Vladimir Marek, chairman of the Independent Trade Union of Food Industry, on 28 March said that if the Czech Republic accepts the EU's sanitation norms, many food producers will go out of business as they lack funds to introduce the required technologies. He said many producers are aware of this danger and consequently are engaged in an effort to "make fast money" before the accession. To do so, they disregard existing laws, including the Labor Code, Marek, cited by CTK, told a conference of the European Federation of Food Industry, Agriculture and Tourism in Prague. MS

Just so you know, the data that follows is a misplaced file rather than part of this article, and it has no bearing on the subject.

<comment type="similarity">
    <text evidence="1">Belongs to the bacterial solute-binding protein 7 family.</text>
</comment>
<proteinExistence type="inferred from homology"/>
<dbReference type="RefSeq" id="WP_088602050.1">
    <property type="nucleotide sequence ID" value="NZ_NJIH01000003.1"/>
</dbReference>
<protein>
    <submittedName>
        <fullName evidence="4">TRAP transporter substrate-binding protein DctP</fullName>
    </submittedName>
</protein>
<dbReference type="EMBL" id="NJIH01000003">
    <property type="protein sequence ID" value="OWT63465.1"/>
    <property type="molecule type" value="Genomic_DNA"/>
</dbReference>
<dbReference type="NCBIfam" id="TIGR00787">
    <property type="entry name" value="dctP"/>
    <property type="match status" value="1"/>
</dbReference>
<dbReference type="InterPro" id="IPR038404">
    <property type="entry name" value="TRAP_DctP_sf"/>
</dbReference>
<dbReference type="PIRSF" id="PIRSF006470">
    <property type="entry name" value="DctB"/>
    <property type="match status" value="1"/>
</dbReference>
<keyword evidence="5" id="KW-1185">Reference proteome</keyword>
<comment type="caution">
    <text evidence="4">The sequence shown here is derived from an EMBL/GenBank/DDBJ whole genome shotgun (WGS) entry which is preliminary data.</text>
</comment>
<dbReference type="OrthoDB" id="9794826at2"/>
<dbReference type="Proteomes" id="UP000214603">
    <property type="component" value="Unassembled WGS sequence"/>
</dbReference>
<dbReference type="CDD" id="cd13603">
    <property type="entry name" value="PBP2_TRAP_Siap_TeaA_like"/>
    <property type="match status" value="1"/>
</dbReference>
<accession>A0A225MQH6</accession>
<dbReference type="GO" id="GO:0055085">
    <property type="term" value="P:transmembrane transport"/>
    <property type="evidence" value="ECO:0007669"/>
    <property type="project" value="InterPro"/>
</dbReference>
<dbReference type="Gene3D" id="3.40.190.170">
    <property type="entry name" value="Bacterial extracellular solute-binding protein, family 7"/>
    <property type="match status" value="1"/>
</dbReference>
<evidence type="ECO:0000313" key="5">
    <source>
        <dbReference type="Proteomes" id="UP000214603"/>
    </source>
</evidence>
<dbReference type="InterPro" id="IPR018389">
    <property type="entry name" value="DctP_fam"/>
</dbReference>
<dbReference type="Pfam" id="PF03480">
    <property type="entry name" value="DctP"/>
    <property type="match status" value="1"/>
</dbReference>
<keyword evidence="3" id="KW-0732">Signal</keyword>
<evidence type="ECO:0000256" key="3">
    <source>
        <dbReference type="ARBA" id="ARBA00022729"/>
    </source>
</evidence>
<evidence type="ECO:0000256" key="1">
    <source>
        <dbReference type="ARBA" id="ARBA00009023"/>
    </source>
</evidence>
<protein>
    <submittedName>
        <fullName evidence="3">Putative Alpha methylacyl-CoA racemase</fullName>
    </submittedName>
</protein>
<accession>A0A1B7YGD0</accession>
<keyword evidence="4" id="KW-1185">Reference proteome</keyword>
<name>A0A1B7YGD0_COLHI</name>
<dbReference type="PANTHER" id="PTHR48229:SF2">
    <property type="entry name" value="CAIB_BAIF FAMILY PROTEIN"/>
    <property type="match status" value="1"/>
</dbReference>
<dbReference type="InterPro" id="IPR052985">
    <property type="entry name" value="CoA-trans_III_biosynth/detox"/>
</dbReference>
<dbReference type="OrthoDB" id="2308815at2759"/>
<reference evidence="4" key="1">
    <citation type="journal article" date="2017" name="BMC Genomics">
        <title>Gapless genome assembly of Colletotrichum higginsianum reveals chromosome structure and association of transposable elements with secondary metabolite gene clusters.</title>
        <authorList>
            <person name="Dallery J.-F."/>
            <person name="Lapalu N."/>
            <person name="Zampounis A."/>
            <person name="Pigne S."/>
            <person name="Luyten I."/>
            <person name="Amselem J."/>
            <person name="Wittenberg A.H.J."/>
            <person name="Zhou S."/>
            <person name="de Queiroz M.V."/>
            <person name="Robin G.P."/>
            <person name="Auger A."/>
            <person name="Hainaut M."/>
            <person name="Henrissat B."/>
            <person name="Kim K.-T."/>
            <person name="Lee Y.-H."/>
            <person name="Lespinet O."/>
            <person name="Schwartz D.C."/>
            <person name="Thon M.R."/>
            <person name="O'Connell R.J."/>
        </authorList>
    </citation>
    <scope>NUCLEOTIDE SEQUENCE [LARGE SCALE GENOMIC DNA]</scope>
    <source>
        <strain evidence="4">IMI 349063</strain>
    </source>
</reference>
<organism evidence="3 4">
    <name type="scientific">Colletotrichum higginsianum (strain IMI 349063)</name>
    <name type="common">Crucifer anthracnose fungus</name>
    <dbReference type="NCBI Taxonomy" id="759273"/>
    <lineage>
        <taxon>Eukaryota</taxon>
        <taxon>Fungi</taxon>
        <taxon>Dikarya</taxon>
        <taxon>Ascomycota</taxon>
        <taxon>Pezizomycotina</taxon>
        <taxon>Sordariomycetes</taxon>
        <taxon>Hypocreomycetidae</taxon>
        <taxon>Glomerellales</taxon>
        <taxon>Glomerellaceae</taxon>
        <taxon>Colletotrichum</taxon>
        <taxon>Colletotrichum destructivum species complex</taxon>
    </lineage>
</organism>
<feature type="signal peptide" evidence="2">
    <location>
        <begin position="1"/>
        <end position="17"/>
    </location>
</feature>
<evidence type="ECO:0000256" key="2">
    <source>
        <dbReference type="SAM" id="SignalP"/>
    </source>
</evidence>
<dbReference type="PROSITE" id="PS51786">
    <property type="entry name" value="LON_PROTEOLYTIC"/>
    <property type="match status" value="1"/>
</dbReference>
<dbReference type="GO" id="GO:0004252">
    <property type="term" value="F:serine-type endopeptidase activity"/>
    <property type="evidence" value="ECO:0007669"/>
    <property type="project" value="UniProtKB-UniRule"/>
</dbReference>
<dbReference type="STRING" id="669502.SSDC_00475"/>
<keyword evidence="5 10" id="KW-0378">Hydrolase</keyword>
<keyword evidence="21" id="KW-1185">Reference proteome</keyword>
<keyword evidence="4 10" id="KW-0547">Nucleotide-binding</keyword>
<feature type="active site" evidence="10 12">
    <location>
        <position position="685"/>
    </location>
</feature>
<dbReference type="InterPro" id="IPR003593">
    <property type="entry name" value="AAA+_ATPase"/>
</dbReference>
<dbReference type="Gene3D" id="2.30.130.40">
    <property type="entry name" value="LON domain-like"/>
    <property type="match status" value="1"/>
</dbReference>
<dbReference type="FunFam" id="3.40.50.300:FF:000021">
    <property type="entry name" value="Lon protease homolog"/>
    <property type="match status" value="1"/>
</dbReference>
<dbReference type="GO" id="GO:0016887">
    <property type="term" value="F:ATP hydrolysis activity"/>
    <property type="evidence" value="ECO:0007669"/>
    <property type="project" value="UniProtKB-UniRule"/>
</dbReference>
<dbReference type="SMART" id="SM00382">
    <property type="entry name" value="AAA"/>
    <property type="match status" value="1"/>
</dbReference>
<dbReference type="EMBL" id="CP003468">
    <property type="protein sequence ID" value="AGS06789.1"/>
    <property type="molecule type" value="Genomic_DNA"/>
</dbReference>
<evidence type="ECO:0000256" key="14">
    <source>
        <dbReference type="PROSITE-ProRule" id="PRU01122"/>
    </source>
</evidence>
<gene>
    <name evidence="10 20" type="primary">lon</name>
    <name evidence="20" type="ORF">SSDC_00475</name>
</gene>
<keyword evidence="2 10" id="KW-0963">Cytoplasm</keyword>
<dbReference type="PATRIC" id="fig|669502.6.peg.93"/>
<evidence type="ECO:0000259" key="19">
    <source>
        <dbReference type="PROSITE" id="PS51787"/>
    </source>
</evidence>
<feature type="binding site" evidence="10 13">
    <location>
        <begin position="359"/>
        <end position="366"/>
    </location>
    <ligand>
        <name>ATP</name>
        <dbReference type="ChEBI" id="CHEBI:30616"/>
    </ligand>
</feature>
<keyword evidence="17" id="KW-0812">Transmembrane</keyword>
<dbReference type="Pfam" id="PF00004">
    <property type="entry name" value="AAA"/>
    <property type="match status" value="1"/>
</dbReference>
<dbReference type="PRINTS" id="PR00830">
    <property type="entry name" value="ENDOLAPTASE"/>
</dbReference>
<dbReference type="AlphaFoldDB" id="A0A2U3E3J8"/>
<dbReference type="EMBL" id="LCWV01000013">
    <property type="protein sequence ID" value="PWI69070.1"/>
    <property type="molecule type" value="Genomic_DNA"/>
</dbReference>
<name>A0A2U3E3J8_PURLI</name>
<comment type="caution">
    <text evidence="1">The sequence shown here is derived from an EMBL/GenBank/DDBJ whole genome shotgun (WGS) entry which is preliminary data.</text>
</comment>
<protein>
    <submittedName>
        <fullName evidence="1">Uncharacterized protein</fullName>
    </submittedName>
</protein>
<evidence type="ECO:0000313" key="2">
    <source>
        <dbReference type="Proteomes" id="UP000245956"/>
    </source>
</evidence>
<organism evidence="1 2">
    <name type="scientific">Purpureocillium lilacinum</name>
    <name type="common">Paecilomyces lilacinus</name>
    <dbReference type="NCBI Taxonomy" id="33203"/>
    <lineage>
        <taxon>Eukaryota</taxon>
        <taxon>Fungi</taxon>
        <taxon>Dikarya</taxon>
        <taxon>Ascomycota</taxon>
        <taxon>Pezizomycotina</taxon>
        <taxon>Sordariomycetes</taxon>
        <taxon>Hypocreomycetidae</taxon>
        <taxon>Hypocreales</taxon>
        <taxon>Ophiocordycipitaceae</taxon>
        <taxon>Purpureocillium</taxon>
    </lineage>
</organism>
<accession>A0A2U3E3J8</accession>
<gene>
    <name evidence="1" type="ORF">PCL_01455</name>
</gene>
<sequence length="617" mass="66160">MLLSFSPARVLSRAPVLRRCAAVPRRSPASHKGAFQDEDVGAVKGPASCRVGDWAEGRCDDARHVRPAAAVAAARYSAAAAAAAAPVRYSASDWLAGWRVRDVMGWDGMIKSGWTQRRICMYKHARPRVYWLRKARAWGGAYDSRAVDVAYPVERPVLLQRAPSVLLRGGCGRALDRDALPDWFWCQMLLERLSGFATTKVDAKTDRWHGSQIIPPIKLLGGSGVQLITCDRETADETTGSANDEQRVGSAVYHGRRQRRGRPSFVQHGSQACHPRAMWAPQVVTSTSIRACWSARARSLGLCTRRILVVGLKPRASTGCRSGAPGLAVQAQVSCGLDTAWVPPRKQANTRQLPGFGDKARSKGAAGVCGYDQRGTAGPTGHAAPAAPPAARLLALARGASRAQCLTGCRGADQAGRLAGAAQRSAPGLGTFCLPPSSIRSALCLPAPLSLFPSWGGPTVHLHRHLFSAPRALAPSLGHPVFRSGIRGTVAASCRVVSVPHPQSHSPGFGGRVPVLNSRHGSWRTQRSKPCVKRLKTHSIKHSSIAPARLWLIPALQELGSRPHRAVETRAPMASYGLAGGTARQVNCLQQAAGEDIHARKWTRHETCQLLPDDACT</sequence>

SLOVAK PREMIER EXPECTS NATO INVITATION...

Prime Minster Mikulas Dzurinda on 28 March told CTK that he believes there is "a very real chance" that Slovakia will be invited to join NATO in 2002 and that his cabinet will remain in power after the 2002 elections. "I do not want to speculate...but these last months we have been making important decisions," Dzurinda said. (In related news, the government on 28 March approved an updated National Program for preparations for joining NATO. The costs of implementing that program are estimated at 2.3 billion crowns --$48.2 million-- for 2001). Reacting to opinion polls that show growing dissatisfaction with his cabinet, Dzurinda said he "can offer other figures," like those produced by polls showing "some 75 to 80 percent are for joining NATO and over 50 percent are for joining the EU," and the two efforts are associated with the current ruling coalition. MS

...IS CONCERNED ABOUT 'ANTI-SLOVAK, ANTI-HUNGARIAN PROVOCATIONS'